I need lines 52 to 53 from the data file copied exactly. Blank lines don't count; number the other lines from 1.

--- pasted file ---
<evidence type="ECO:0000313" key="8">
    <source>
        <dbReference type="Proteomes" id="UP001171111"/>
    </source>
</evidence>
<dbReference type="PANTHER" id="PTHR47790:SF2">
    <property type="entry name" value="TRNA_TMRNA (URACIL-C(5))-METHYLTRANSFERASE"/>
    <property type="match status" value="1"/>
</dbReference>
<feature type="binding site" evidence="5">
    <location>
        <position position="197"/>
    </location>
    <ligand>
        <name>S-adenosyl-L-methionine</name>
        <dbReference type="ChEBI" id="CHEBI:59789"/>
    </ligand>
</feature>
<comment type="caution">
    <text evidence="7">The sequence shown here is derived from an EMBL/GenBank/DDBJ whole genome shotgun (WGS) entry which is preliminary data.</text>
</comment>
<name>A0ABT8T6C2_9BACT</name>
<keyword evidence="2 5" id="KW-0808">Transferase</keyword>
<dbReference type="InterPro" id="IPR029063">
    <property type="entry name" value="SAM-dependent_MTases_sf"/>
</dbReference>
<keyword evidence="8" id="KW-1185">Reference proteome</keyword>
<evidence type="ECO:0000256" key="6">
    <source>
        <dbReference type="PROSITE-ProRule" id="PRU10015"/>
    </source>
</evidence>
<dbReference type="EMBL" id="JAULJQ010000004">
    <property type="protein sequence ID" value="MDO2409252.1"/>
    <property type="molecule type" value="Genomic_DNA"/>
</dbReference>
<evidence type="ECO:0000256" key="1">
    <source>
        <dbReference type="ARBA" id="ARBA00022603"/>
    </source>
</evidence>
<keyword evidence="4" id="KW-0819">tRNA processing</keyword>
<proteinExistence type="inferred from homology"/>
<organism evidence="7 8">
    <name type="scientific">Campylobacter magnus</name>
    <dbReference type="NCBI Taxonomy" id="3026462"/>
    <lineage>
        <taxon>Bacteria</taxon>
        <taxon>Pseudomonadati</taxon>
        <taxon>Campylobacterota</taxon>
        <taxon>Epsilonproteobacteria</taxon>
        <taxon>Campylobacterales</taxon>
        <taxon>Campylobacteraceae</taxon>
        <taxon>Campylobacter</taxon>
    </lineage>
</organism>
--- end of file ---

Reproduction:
        <taxon>Campylobacterales</taxon>
        <taxon>Campylobacteraceae</taxon>